They believe businesses have no choice but to pass the increase in cost to the customers by increasing prices of their products and services. ANALYSIS OF ARGUMENTS Those in favor of the Fair Minimum Wage Act, claim this act will restore the minimum wage value and provide for the wellbeing of the minimum wage workers and their families. However, the validity of this argument may not be true. There are more teenagers working at minimum wage than adults with families to support. A statistical profile completed by J. D. Roth states that “most minimum wage earners are young.
While 2. 2% of all hourly workers earn minimum wage or less, just 1. 4% of workers over the age of 25 are paid at or below the Federal minimum wage. More than half (51. 2%) of minimum wage workers are between 16 and 24 years old“ (Roth, 2007). Increasing the minimum wage may add value to the working dollar. However, this value will not last because employers are forced to pass the increase to their customers. Furthermore, the employers may be forced to cut back and eliminate some positions entirely to keep themselves from going under.
A study done by Ball State University’s Center for Business and Economic Research suggested that increasing the minimum wage may have led to the elimination of 550,000 jobs. It stated that “the Bureau of Labor Statistics from 1999 to 2009 found that raising the minimum wage to its current level of $7. 25 during the recent recession caused some businesses to scale back on filling vacant positions or eliminate jobs altogether” (Hicks, 2010). Those against the Fair Minimum Wage Act claim that higher wages will cause higher unemployment and force small businesses to go out of business.
The Minimum Wage Study Commission (MWSC) considers the validity of this argument to be false. MWSC is a committee made up of congressionally sponsored economists that looked at the economic impact of the minimum wage at the late 1970s. According to the MWSC, they found no evidence that the minimum wage increase had any effect on adult employment. Most economists also believe that a “majority of minimum-wage earners work in a outsourcing-resistant service jobs, businesses will have a hard time handing out pink slips en masse” (Fitzpatrick, 2009).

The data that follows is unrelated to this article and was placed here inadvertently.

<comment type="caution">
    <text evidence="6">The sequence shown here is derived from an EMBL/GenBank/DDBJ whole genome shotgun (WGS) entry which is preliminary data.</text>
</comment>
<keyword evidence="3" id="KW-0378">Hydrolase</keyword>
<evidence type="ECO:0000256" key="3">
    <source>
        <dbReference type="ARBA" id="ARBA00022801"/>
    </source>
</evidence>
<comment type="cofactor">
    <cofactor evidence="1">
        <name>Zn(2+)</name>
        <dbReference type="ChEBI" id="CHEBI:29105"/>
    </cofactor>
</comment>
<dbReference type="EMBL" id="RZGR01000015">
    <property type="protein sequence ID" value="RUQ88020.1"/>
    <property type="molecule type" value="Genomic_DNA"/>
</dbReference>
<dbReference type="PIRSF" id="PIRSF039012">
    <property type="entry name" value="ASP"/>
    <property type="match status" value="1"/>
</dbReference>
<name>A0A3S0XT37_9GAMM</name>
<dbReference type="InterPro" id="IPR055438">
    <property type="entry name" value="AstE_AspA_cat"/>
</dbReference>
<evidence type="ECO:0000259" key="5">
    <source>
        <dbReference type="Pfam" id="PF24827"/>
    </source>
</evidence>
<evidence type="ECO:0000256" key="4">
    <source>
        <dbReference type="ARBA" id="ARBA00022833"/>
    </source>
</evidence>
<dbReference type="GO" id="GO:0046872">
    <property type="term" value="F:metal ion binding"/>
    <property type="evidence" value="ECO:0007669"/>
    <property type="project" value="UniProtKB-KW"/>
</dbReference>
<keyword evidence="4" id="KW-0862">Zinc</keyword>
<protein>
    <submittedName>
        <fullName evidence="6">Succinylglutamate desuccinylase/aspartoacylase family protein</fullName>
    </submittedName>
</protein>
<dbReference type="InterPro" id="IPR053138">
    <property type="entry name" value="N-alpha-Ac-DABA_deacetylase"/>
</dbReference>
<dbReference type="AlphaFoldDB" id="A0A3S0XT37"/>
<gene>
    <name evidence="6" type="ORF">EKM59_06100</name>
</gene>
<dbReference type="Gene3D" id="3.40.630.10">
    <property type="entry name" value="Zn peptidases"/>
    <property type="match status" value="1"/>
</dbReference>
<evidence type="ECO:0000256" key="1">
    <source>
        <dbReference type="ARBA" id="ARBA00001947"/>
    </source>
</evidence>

Supporters of the Fair Minimum Wage Act do not believe that higher wages will force small businesses to go out of business. For example, they argue, “even if all employees in a firm were working at minimum wage for a retail business, the minimum wage hike of approximately 10% would result in an annual 2-2. 5% increase in total costs. What will most likely be an extremely small increase in labor costs is countered by increased productivity and decreased costs for training and recruitment of new employees” (Burbank, 2001). CONCLUSION
The current federal minimum wage at $7. 25 may be sufficient for those who live in a certain area. For instance, if you live in Lincoln Nebraska the cost of living is not as high as the cost of living in Los Angeles. Therefore, an income of $15,000 in Lincoln Nebraska can be sufficient. Since different states have different cost of living, the federal government should keep the federal minimum wage low while letting individual states determine whether to lower or raise their minimum wage as needed depending on their cost of living.